23 March 2012 Microstructured optical fiber interferometric breathing sensor
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Abstract
In this paper a simple photonic crystal fiber (PCF) interferometric breathing sensor is introduced. The interferometer consists of a section of PCF fusion spliced at the distal end of a standard telecommunications optical fiber. Two collapsed regions in the PCF caused by the splicing process allow the excitation and recombination of a core and a cladding PCF mode. As a result, the reflection spectrum of the device exhibits a sinusoidal interference pattern that instantly shifts when water molecules, present in exhaled air, are adsorbed on or desorbed from the PCF surface. The device can be used to monitor a person's breathing whatever the respiration rate. The device here proposed could be particularly important in applications where electronic sensors fail or are not recommended. It may also be useful in the evaluation of a person's health and even in the diagnosis and study of the progression of serious illnesses such as sleep apnea syndrome.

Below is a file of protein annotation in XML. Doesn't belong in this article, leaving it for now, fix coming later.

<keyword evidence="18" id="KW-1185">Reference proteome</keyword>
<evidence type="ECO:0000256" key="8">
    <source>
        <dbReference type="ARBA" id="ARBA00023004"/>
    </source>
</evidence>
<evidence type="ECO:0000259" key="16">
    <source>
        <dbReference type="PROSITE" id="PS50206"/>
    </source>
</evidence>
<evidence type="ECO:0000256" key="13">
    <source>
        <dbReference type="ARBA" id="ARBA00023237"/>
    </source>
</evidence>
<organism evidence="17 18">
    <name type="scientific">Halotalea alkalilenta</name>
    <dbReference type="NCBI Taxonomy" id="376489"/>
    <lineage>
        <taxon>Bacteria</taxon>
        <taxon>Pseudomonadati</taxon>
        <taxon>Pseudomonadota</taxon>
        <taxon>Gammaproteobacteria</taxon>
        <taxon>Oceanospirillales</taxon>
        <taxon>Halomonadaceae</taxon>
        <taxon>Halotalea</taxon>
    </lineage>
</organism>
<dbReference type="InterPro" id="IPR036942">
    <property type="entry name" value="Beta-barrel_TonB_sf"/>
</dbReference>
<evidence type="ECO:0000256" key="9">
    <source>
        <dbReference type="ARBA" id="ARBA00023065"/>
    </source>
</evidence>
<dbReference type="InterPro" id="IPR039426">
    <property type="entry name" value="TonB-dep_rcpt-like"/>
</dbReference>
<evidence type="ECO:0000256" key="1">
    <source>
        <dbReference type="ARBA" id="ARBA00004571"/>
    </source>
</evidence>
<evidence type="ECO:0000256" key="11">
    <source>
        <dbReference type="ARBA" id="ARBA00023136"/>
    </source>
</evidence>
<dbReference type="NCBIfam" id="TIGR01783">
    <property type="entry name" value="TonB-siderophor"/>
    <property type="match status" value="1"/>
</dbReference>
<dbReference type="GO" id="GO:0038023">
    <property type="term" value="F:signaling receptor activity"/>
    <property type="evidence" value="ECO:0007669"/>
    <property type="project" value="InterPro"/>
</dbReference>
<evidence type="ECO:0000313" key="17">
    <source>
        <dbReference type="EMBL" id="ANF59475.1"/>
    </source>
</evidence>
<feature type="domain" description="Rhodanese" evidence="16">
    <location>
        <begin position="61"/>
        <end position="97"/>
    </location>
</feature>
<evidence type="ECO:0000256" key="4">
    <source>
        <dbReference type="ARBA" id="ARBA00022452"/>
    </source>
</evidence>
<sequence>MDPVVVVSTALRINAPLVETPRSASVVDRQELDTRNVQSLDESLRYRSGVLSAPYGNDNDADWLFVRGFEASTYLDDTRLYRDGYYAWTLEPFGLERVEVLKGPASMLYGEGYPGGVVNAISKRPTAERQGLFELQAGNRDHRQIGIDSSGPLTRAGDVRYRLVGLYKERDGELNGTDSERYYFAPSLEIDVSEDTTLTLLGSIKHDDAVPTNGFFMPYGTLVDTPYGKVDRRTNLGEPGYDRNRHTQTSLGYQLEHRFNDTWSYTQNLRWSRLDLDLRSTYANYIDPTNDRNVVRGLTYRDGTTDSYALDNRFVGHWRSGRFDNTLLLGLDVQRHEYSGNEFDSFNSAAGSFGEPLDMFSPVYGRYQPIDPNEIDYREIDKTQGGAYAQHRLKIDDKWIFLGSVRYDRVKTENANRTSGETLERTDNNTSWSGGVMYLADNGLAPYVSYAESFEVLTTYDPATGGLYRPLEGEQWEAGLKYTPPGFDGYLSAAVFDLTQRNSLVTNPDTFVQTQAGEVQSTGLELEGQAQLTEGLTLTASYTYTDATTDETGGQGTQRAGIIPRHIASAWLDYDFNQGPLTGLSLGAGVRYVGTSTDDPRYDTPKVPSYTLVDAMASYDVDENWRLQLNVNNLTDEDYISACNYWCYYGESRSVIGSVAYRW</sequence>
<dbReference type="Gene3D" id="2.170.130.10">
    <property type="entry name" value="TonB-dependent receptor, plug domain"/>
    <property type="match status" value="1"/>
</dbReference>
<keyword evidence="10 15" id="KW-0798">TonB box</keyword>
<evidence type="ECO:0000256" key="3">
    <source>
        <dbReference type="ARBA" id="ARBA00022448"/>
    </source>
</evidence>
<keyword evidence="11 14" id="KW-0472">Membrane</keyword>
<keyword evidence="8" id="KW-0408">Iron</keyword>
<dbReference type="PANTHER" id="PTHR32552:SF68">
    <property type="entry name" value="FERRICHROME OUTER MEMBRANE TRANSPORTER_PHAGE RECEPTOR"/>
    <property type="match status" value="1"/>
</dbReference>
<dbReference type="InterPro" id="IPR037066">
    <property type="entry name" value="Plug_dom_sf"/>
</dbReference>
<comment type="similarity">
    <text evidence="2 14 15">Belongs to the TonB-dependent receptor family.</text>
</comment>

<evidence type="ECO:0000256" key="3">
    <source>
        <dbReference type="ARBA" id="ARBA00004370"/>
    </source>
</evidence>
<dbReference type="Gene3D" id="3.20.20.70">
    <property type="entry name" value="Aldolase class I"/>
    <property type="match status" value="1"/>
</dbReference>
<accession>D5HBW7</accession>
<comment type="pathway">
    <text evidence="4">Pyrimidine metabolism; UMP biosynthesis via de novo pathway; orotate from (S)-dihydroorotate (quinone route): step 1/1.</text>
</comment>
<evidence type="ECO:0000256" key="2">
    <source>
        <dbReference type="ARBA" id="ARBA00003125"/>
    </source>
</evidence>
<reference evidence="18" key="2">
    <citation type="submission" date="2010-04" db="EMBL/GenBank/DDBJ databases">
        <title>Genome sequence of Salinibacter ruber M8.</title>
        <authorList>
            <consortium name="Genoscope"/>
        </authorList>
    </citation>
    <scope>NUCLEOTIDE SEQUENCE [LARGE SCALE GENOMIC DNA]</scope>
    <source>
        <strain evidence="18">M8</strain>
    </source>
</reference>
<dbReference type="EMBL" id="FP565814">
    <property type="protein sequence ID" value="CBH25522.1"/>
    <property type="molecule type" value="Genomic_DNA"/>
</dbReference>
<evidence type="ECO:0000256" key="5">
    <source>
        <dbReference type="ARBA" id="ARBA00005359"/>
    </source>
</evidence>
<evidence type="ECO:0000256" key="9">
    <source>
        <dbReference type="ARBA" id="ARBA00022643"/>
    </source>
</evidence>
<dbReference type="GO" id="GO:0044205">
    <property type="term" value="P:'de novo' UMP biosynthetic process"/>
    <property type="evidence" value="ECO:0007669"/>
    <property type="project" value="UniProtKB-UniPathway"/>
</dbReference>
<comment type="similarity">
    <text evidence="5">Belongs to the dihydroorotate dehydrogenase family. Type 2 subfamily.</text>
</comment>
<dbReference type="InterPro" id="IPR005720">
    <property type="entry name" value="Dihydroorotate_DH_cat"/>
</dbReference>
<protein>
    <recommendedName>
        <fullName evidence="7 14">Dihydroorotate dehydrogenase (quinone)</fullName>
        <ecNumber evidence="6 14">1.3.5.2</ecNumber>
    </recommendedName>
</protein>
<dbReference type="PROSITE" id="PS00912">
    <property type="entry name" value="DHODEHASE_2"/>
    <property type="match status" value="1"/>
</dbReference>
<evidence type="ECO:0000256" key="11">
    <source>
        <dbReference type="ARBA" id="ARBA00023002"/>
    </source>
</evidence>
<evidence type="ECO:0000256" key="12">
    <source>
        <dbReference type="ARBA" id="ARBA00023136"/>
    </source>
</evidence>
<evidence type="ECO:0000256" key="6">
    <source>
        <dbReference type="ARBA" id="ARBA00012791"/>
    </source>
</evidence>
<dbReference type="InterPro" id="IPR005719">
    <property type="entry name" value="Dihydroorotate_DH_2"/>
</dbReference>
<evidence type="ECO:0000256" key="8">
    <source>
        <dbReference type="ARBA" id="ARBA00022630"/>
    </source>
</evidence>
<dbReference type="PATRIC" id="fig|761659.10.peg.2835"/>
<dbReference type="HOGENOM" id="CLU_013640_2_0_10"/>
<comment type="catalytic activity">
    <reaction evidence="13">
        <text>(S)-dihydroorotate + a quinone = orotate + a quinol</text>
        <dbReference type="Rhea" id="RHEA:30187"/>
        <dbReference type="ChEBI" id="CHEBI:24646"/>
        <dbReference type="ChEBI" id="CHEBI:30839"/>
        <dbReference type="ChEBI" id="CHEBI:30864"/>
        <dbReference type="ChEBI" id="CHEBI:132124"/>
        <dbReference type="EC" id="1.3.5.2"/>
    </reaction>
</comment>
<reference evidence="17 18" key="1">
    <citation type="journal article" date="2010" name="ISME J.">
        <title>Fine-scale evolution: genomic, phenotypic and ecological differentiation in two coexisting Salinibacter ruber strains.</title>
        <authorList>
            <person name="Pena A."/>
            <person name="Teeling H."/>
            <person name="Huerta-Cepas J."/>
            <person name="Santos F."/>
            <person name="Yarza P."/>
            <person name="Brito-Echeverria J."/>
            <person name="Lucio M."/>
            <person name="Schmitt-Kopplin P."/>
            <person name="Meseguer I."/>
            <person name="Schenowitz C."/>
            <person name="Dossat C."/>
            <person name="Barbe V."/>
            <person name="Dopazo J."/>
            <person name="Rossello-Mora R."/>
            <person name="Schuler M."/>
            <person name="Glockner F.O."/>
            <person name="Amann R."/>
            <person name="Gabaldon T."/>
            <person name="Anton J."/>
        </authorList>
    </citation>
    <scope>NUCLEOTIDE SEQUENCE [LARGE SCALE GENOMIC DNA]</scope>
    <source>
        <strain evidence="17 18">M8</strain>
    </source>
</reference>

© 2012 Society of Photo-Optical Instrumentation Engineers (SPIE)
Fernando C. Fávero, Valerio Pruneri, Joel Villatoro, "Microstructured optical fiber interferometric breathing sensor," Journal of Biomedical Optics 17(3), 037006 (23 March 2012). https://doi.org/10.1117/1.JBO.17.3.037006 . Submission:
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